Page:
They are a bit blobby. At first I wondered if he had a poor quality telephoto lens or they had "blown up" a part of the frame to see the detail. But, I suspect that color film at that time was simply very grainy and the emulsion has leached.

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Listen to the 88s (probably actually 88s) around minute 36-37. Lost of dust picked up, too. These things are... powerful.

In that open terrain I would probably not like to cruise around in an Allied tank while this is going on.

Unlikely the sound is original, or at the least, the sound was probably not recorded by the cameraman. Front-line cameramen in WWII usually shot MOS, and sound was edited in later from stock audio. There is some chance, though, that the sound is capture from an accompanying audio tech who recorded in the same general vicinity.

They are a bit blobby. At first I wondered if he had a poor quality telephoto lens or they had "blown up" a part of the frame to see the detail. But, I suspect that color film at that time was simply very grainy and the emulsion has leached.

In addition, it's undoubtedly 16mm film transferred to 35mm back in the States. This causes substantial detail loss (and 16mm film isn't the most detailed medium to start with).

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Sound is not original, as the image of the shell impacts and guns firing coincides exactly with the sound, there would be a delay surely?

The 88 might be powerful, but very vulnerable to artillery fire, fancy trundling along in an Sdkfz 7 and spend 10 minutes limbering it up, under fire!

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Sound is not original, as the image of the shell impacts and guns firing coincides exactly with the sound, there would be a delay surely?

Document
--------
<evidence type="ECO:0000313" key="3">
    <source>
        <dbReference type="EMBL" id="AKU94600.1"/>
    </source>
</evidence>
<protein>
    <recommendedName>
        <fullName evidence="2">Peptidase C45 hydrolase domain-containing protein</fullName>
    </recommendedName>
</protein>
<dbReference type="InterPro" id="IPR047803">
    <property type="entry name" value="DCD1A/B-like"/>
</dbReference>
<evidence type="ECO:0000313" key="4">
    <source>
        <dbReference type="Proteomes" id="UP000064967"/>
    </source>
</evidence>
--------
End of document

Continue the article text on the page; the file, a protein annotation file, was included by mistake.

The 88 might be powerful, but very vulnerable to artillery fire, fancy trundling along in an Sdkfz 7 and spend 10 minutes limbering it up, under fire!

They might have adjusted the delay when, as said earlier, they mixed the video and the separately taken audio. There is a guy who's job it is to put them together and why would he put in realistic delay?

The sounds are overall consistent with what you see and they didn't have very sophisticated sound editing back then. I rate it as kosher.

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Am 99% certain they did not have the technology for handheld cameras to sync with separate sound recorders back then. (Remember the clapperboard for the big incredibly heavy studio cameras?)

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Am 99% certain they did not have the technology for handheld cameras to sync with separate sound recorders back then. (Remember the clapperboard for the big incredibly heavy studio cameras?)

Right, so even if the camera and the recorder are in the same place you'd have to sync it.

And sync dude will sync visually and not take "realistic" delay into account.

Which BTW our game doesn't do either - there is no realistic delay from a gun firing to the viewpoint of the observer :)

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Listen to the 88s (probably actually 88s) around minute 36-37. Lost of dust picked up, too. These things are... powerful.

In that open terrain I would probably not like to cruise around in an Allied tank while this is going on.

Love the sound of blazing 88's... :D